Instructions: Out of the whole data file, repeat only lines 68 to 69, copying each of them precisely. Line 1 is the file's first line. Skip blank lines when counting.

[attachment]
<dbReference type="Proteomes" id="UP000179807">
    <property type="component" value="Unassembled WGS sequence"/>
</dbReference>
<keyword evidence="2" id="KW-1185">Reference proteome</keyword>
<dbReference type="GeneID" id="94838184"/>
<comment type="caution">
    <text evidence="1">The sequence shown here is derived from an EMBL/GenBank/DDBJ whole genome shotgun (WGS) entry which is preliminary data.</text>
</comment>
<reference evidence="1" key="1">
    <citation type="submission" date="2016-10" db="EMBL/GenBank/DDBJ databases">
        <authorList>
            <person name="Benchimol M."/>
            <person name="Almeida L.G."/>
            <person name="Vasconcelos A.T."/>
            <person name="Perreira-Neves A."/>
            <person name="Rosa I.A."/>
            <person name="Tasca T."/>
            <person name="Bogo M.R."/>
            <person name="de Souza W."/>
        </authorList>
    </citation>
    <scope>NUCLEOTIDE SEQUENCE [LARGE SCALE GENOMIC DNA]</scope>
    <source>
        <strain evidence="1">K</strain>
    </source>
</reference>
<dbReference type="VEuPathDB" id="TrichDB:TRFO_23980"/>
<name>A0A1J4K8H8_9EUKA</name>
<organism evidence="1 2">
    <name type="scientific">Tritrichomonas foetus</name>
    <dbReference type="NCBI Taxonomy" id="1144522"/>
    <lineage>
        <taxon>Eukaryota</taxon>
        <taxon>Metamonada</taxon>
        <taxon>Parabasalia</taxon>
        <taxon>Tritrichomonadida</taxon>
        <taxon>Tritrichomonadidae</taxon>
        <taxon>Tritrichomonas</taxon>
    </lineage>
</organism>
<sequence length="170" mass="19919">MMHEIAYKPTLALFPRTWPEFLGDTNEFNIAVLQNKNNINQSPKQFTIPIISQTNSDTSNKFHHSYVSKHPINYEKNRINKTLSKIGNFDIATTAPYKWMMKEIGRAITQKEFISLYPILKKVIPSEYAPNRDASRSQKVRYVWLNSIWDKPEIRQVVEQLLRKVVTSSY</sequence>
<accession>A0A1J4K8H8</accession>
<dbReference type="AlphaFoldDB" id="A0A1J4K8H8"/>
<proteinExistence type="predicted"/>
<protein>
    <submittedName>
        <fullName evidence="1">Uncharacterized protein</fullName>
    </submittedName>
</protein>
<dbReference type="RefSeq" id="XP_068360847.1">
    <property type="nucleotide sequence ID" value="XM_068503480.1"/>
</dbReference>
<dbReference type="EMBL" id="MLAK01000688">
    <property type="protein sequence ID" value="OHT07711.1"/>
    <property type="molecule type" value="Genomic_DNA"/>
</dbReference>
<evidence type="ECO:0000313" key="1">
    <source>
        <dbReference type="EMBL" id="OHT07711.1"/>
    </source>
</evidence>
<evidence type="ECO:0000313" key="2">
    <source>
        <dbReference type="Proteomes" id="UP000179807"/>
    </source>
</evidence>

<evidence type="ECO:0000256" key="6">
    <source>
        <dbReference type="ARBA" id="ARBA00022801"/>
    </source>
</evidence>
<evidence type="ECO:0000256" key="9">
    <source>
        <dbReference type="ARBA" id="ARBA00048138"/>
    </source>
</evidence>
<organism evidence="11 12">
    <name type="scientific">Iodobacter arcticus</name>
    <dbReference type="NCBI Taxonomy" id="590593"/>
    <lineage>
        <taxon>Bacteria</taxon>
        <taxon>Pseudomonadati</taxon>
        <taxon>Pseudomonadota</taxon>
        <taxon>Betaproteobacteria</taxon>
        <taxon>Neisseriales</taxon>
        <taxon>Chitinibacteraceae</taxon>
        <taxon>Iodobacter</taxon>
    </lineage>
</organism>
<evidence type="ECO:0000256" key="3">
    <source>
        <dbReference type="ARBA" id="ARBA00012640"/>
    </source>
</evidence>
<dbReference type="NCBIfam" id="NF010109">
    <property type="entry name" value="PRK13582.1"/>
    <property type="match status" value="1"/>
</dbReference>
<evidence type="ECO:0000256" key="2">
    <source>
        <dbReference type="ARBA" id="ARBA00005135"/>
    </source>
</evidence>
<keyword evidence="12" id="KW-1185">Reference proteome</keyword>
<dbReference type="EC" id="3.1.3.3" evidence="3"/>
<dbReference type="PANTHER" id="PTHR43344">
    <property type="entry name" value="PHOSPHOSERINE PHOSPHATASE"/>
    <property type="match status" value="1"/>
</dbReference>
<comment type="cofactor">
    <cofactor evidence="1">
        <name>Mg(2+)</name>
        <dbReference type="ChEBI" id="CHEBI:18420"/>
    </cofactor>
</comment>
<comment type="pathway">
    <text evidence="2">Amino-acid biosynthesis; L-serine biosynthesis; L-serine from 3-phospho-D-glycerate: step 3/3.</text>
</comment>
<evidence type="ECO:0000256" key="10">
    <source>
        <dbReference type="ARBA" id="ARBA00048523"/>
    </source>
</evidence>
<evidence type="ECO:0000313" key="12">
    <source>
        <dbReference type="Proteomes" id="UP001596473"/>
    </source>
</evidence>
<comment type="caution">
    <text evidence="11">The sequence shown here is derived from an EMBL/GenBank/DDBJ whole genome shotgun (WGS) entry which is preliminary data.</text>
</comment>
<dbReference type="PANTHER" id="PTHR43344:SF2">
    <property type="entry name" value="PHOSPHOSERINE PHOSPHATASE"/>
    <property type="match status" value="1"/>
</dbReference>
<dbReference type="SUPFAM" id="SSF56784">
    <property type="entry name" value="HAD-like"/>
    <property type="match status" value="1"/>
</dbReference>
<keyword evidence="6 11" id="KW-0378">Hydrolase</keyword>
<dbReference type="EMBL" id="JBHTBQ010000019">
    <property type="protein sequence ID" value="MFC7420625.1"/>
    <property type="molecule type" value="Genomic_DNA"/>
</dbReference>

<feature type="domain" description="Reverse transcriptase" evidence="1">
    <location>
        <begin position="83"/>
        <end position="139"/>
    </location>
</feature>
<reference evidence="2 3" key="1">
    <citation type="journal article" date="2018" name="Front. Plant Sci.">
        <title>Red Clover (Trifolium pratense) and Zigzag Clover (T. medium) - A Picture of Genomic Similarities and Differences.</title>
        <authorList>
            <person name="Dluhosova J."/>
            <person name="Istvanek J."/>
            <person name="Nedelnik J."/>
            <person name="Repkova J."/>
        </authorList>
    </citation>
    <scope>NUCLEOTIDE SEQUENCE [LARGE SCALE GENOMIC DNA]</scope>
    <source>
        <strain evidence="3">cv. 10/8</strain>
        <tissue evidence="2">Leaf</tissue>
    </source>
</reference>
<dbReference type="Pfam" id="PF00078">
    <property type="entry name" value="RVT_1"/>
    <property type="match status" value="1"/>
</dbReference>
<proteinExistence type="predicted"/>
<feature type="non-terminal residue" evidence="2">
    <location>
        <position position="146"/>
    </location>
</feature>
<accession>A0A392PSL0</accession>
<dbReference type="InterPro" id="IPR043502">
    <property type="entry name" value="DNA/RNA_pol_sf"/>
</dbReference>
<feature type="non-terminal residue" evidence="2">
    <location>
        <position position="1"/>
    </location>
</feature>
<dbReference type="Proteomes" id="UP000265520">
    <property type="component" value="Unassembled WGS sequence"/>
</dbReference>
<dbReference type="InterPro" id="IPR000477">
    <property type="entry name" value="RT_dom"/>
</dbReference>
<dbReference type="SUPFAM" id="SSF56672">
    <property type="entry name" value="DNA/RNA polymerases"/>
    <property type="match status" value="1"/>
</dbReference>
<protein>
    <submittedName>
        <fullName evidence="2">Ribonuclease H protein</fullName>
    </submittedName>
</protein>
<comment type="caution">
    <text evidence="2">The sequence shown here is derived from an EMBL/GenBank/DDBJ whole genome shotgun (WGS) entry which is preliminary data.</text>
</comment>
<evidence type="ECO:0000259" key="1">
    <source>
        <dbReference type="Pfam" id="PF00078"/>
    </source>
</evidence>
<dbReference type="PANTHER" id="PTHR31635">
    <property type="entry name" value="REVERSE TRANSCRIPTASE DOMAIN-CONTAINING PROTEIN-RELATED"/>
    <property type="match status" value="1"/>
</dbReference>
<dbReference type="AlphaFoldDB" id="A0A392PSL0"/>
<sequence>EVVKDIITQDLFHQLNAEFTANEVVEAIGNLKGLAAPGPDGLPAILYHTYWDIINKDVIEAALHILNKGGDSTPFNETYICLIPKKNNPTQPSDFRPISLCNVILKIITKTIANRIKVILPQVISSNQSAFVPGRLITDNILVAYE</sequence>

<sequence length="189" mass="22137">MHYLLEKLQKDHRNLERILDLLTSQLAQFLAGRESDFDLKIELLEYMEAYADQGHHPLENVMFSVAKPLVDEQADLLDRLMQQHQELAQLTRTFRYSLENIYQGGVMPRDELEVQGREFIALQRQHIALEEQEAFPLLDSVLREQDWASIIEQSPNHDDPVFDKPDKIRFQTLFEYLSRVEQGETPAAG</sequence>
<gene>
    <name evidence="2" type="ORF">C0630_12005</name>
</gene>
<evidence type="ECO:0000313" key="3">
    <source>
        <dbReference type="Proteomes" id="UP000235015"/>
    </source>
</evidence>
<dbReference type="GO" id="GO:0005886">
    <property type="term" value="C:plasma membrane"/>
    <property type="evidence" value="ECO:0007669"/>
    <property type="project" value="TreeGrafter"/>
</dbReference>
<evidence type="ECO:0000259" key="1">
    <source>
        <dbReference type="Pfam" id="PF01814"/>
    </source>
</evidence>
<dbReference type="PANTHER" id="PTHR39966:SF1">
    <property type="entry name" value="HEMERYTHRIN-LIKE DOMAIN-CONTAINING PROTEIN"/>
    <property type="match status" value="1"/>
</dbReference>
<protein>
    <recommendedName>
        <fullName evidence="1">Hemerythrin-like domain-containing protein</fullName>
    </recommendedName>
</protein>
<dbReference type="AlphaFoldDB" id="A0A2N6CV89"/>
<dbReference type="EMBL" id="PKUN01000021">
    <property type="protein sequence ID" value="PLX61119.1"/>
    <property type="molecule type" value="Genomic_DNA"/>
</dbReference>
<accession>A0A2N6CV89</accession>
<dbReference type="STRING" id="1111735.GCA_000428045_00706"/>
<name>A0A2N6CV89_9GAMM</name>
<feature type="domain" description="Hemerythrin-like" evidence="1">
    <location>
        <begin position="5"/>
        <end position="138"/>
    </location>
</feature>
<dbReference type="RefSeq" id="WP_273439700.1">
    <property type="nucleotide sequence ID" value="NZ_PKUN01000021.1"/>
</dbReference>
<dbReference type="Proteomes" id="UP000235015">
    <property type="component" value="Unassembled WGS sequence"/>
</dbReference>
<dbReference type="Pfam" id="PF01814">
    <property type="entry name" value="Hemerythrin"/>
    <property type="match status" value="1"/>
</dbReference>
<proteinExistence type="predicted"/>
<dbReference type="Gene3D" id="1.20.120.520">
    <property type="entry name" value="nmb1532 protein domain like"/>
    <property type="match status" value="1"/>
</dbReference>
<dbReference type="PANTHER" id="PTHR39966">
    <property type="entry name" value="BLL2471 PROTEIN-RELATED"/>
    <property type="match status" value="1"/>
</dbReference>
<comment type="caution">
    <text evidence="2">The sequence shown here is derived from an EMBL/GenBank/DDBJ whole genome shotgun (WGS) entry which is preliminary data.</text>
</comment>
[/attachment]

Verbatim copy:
    <source>
        <dbReference type="ARBA" id="ARBA00022801"/>